Juvenile curfew posted on Cleveland greenway

Juvenile curfew posted on Cleveland greenway

July 30th, 2015 by Paul Leach in Local Regional News

Please Haruo, a signs and markings technician with Cleveland's Public Works Department, posts a new ordinance that prohibits juveniles under the age of 18 years of age to be on the city's greenway between 11 p.m. and 6 a.m. unless they are accompanied by a responsible adult.

Photo by Contributed Photo /Times Free Press.

CLEVELAND, Tenn. -- Signs are up on Cleveland's greenway warning juveniles they're under curfew on the city-owned property.

City crews put up the signs Tuesday at greenway parking lot entrances between Willow Street and Mohawk Drive.

The signs serve as visible reminders of an ordinance passed July 13 by the Cleveland City Council that says people under age 18 may not be on the greenway between 11 p.m. and 6 a.m. unless accompanied by a responsible adult.

The ordinance was requested by the Cleveland Police Department, which has been combating greenway vandalism in recent months.

Document: Cleveland Greenway Maps

Cleveland Greenway Maps

On Monday, Capt. Mark Gibson, the police department's interim chief, told the City Council that enforcing the new curfew has gone smoothly, even without the signs.

"We haven't had any problems enforcing it," Gibson said. "People who have questions about it seem to be accepting it pretty well."

The council also is considering whether to buy a security camera system to try to catch vandals.

"We've had continual vandalism on the greenway," said Assistant City Manager Melinda Carroll, citing repeated City Council and greenway board discussions.

Carroll gave council members a briefing on a 10-camera, portable system that costs $62,345. The devices, manufactured by Q-Star, are solar-powered and can transmit data to smartphones and other hand-held technology in real time.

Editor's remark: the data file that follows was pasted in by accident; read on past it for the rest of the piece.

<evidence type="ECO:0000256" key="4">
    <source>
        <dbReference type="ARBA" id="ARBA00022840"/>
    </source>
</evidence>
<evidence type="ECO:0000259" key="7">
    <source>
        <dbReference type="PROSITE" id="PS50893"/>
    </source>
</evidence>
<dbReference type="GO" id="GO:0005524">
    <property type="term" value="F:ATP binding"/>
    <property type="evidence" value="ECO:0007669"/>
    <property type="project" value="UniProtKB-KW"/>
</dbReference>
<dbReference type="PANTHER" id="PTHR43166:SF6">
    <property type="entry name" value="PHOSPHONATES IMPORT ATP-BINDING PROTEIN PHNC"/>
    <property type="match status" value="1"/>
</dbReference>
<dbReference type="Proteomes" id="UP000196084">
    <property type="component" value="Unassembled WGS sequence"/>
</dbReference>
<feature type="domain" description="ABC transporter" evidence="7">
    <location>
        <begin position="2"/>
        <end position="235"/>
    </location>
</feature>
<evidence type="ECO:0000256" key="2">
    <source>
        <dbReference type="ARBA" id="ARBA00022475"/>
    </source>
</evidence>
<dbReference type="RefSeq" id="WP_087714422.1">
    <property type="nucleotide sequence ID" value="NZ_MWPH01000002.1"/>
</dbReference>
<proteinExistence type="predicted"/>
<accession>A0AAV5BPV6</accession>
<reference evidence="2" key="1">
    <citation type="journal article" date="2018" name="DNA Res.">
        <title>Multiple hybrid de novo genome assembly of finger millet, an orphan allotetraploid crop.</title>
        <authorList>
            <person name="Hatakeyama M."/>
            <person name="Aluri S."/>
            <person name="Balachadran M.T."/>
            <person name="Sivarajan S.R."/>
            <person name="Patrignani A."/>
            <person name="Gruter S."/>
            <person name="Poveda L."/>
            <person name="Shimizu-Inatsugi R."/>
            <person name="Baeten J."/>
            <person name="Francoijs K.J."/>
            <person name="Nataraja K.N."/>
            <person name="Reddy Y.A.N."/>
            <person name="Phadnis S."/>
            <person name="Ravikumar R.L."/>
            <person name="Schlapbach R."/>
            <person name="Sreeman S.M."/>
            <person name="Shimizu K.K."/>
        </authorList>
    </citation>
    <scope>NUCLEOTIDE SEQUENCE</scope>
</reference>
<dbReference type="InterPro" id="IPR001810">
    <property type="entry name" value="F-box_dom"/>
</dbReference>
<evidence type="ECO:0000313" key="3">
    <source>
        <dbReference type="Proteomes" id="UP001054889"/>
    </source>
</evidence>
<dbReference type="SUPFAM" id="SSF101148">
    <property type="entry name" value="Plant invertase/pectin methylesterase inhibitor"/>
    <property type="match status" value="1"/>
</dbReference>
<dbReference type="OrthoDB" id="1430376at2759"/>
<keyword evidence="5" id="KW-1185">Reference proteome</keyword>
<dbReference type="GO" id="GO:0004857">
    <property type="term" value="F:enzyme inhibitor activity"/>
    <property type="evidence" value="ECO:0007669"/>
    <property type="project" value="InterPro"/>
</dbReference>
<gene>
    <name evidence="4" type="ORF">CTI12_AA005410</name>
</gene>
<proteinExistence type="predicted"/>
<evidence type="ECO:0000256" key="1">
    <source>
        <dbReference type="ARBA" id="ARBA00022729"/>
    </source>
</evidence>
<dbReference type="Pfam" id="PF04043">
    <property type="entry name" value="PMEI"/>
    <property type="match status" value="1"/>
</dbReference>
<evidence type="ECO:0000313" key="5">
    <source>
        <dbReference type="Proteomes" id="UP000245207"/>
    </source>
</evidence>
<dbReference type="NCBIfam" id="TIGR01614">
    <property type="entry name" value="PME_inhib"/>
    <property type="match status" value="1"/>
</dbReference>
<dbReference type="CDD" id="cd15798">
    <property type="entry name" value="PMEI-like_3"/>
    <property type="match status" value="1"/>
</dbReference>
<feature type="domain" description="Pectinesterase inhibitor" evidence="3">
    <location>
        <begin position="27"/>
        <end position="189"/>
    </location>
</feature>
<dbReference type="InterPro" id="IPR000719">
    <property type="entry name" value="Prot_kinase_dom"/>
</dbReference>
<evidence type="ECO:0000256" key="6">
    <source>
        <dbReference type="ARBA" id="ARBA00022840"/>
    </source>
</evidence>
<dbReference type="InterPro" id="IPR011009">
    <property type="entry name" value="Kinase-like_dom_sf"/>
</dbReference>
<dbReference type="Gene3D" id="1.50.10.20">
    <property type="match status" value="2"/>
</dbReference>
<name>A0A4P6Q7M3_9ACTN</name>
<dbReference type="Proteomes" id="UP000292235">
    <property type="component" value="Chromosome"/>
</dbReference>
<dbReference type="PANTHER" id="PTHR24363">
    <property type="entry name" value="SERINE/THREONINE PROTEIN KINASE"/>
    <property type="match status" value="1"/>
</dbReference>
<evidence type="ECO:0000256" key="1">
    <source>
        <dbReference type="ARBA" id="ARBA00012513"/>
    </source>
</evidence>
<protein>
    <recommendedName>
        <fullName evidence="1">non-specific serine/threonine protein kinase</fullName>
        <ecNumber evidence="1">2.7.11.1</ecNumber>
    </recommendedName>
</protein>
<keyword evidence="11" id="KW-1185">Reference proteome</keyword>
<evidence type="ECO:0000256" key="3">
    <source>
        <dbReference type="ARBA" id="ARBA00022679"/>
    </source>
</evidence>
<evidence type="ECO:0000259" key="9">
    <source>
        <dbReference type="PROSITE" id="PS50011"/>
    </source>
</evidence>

"I was expecting more cameras for $62,000 than 10," Councilman Dale Hughes said.

Councilman David May questioned the cameras' durability, citing concerns that an expensive camera might be destroyed by a pellet gun.

The devices impressed city staff with their ruggedness and they have good references, including Chattanooga, Carroll said.

Carroll said she would bring more security camera alternatives for the council to consider at its Aug. 10 meeting.

In a July 21 memo to the council, Carroll said city staff already had reviewed several surveillance systems and agreed that "this system is the technology that will help the city and offer a safe environment for the citizens as they enjoy walking, running or biking on the greenway."

Gibson said a security camera system is a useful tool, but expressed some doubt about its potential to deter vandalism.

"[A security camera] doesn't necessarily deter people from doing the acts; it's just a tool to help us identify the people who are doing the vandalism and criminal acts," Gibson said.

Paul Leach is based in Cleveland. Email him at paul.leach.press@gmail.com.